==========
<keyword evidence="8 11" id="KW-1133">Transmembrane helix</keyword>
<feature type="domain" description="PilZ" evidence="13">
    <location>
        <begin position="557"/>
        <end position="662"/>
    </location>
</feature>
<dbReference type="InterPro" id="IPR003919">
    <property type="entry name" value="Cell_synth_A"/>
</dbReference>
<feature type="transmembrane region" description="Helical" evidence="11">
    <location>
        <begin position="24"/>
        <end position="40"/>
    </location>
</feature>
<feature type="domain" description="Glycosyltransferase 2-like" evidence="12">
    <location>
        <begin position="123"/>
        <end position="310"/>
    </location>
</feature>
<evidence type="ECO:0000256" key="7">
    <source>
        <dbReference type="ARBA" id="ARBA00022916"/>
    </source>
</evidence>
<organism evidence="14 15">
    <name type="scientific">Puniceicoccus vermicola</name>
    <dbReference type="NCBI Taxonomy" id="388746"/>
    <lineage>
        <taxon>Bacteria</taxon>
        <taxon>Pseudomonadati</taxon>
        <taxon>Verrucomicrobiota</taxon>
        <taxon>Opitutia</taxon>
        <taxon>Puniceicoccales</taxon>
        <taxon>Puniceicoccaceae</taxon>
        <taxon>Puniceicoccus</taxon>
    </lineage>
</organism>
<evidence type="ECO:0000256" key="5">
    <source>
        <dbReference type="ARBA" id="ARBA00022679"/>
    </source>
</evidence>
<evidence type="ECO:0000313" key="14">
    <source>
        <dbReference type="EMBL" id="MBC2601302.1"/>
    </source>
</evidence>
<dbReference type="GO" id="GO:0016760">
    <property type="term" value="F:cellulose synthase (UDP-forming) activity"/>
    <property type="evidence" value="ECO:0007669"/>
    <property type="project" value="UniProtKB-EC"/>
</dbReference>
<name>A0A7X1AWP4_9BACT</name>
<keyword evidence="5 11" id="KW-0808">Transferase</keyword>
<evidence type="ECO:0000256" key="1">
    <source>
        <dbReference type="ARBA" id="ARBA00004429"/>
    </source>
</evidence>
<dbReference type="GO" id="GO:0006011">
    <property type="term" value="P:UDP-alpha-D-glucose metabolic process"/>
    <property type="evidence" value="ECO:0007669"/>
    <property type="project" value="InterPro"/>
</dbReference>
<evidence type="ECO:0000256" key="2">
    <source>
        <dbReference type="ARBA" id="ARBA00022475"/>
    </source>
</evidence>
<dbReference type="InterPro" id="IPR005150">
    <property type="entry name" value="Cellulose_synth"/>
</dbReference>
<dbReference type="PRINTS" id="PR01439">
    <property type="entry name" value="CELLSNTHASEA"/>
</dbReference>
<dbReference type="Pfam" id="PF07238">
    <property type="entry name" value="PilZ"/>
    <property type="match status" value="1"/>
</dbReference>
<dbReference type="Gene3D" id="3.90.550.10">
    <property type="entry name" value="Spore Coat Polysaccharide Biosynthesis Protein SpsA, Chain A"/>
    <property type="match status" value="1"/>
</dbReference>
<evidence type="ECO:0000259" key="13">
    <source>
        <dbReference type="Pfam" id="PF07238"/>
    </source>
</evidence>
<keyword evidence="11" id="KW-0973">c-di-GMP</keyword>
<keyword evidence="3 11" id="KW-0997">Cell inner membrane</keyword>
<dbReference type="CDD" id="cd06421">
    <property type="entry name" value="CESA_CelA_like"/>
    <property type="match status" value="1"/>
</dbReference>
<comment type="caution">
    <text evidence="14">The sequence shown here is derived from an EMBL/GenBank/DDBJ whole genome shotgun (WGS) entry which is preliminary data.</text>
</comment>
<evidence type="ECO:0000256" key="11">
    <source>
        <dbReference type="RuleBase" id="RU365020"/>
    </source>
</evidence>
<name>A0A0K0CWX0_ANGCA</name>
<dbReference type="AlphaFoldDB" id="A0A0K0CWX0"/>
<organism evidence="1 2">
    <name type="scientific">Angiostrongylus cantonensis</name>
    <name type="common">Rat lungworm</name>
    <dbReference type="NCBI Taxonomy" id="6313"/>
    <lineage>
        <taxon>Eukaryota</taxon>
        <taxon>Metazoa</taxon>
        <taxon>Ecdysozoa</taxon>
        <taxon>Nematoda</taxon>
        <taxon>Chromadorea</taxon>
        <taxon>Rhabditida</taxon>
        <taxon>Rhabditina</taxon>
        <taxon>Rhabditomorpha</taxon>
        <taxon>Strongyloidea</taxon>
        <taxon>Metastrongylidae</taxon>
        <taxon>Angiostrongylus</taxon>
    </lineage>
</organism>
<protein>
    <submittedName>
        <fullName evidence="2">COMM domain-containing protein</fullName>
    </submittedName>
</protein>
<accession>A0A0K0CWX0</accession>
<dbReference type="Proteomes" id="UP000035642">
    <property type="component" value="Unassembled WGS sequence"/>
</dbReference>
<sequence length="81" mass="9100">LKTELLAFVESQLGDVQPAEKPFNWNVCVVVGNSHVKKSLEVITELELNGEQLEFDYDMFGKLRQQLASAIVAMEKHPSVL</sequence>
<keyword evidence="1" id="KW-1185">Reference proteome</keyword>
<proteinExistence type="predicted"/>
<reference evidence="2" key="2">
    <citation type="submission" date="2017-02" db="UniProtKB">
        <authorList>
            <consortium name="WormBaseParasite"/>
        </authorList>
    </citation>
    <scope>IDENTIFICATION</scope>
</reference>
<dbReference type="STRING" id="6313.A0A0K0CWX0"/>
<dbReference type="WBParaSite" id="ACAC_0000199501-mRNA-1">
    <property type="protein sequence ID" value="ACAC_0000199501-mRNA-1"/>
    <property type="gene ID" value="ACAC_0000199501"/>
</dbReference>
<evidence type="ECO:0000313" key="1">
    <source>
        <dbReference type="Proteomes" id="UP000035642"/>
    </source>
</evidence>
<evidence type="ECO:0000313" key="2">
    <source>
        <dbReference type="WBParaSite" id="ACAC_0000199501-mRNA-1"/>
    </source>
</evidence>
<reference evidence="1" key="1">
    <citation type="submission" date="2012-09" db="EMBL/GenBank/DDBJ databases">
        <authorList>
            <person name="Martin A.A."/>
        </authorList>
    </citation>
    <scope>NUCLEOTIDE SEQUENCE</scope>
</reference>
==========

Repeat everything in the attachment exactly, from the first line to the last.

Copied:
<keyword evidence="8 11" id="KW-1133">Transmembrane helix</keyword>
<feature type="domain" description="PilZ" evidence="13">
    <location>
        <begin position="557"/>
        <end position="662"/>
    </location>
</feature>
<dbReference type="InterPro" id="IPR003919">
    <property type="entry name" value="Cell_synth_A"/>
</dbReference>
<feature type="transmembrane region" description="Helical" evidence="11">
    <location>
        <begin position="24"/>
        <end position="40"/>
    </location>
</feature>
<feature type="domain" description="Glycosyltransferase 2-like" evidence="12">
    <location>
        <begin position="123"/>
        <end position="310"/>
    </location>
</feature>
<evidence type="ECO:0000256" key="7">
    <source>
        <dbReference type="ARBA" id="ARBA00022916"/>
    </source>
</evidence>
<organism evidence="14 15">
    <name type="scientific">Puniceicoccus vermicola</name>
    <dbReference type="NCBI Taxonomy" id="388746"/>
    <lineage>
        <taxon>Bacteria</taxon>
        <taxon>Pseudomonadati</taxon>
        <taxon>Verrucomicrobiota</taxon>
        <taxon>Opitutia</taxon>
        <taxon>Puniceicoccales</taxon>
        <taxon>Puniceicoccaceae</taxon>
        <taxon>Puniceicoccus</taxon>
    </lineage>
</organism>
<evidence type="ECO:0000256" key="5">
    <source>
        <dbReference type="ARBA" id="ARBA00022679"/>
    </source>
</evidence>
<evidence type="ECO:0000313" key="14">
    <source>
        <dbReference type="EMBL" id="MBC2601302.1"/>
    </source>
</evidence>
<dbReference type="GO" id="GO:0016760">
    <property type="term" value="F:cellulose synthase (UDP-forming) activity"/>
    <property type="evidence" value="ECO:0007669"/>
    <property type="project" value="UniProtKB-EC"/>
</dbReference>
<name>A0A7X1AWP4_9BACT</name>
<keyword evidence="5 11" id="KW-0808">Transferase</keyword>
<evidence type="ECO:0000256" key="1">
    <source>
        <dbReference type="ARBA" id="ARBA00004429"/>
    </source>
</evidence>
<dbReference type="GO" id="GO:0006011">
    <property type="term" value="P:UDP-alpha-D-glucose metabolic process"/>
    <property type="evidence" value="ECO:0007669"/>
    <property type="project" value="InterPro"/>
</dbReference>
<evidence type="ECO:0000256" key="2">
    <source>
        <dbReference type="ARBA" id="ARBA00022475"/>
    </source>
</evidence>
<dbReference type="InterPro" id="IPR005150">
    <property type="entry name" value="Cellulose_synth"/>
</dbReference>
<dbReference type="PRINTS" id="PR01439">
    <property type="entry name" value="CELLSNTHASEA"/>
</dbReference>
<dbReference type="Pfam" id="PF07238">
    <property type="entry name" value="PilZ"/>
    <property type="match status" value="1"/>
</dbReference>
<dbReference type="Gene3D" id="3.90.550.10">
    <property type="entry name" value="Spore Coat Polysaccharide Biosynthesis Protein SpsA, Chain A"/>
    <property type="match status" value="1"/>
</dbReference>
<evidence type="ECO:0000259" key="13">
    <source>
        <dbReference type="Pfam" id="PF07238"/>
    </source>
</evidence>
<keyword evidence="11" id="KW-0973">c-di-GMP</keyword>
<keyword evidence="3 11" id="KW-0997">Cell inner membrane</keyword>
<dbReference type="CDD" id="cd06421">
    <property type="entry name" value="CESA_CelA_like"/>
    <property type="match status" value="1"/>
</dbReference>
<comment type="caution">
    <text evidence="14">The sequence shown here is derived from an EMBL/GenBank/DDBJ whole genome shotgun (WGS) entry which is preliminary data.</text>
</comment>
<evidence type="ECO:0000256" key="11">
    <source>
        <dbReference type="RuleBase" id="RU365020"/>
    </source>
</evidence>
<name>A0A0K0CWX0_ANGCA</name>
<dbReference type="AlphaFoldDB" id="A0A0K0CWX0"/>
<organism evidence="1 2">
    <name type="scientific">Angiostrongylus cantonensis</name>
    <name type="common">Rat lungworm</name>
    <dbReference type="NCBI Taxonomy" id="6313"/>
    <lineage>
        <taxon>Eukaryota</taxon>
        <taxon>Metazoa</taxon>
        <taxon>Ecdysozoa</taxon>
        <taxon>Nematoda</taxon>
        <taxon>Chromadorea</taxon>
        <taxon>Rhabditida</taxon>
        <taxon>Rhabditina</taxon>
        <taxon>Rhabditomorpha</taxon>
        <taxon>Strongyloidea</taxon>
        <taxon>Metastrongylidae</taxon>
        <taxon>Angiostrongylus</taxon>
    </lineage>
</organism>
<protein>
    <submittedName>
        <fullName evidence="2">COMM domain-containing protein</fullName>
    </submittedName>
</protein>
<accession>A0A0K0CWX0</accession>
<dbReference type="Proteomes" id="UP000035642">
    <property type="component" value="Unassembled WGS sequence"/>
</dbReference>
<sequence length="81" mass="9100">LKTELLAFVESQLGDVQPAEKPFNWNVCVVVGNSHVKKSLEVITELELNGEQLEFDYDMFGKLRQQLASAIVAMEKHPSVL</sequence>
<keyword evidence="1" id="KW-1185">Reference proteome</keyword>
<proteinExistence type="predicted"/>
<reference evidence="2" key="2">
    <citation type="submission" date="2017-02" db="UniProtKB">
        <authorList>
            <consortium name="WormBaseParasite"/>
        </authorList>
    </citation>
    <scope>IDENTIFICATION</scope>
</reference>
<dbReference type="STRING" id="6313.A0A0K0CWX0"/>
<dbReference type="WBParaSite" id="ACAC_0000199501-mRNA-1">
    <property type="protein sequence ID" value="ACAC_0000199501-mRNA-1"/>
    <property type="gene ID" value="ACAC_0000199501"/>
</dbReference>
<evidence type="ECO:0000313" key="1">
    <source>
        <dbReference type="Proteomes" id="UP000035642"/>
    </source>
</evidence>
<evidence type="ECO:0000313" key="2">
    <source>
        <dbReference type="WBParaSite" id="ACAC_0000199501-mRNA-1"/>
    </source>
</evidence>
<reference evidence="1" key="1">
    <citation type="submission" date="2012-09" db="EMBL/GenBank/DDBJ databases">
        <authorList>
            <person name="Martin A.A."/>
        </authorList>
    </citation>
    <scope>NUCLEOTIDE SEQUENCE</scope>
</reference>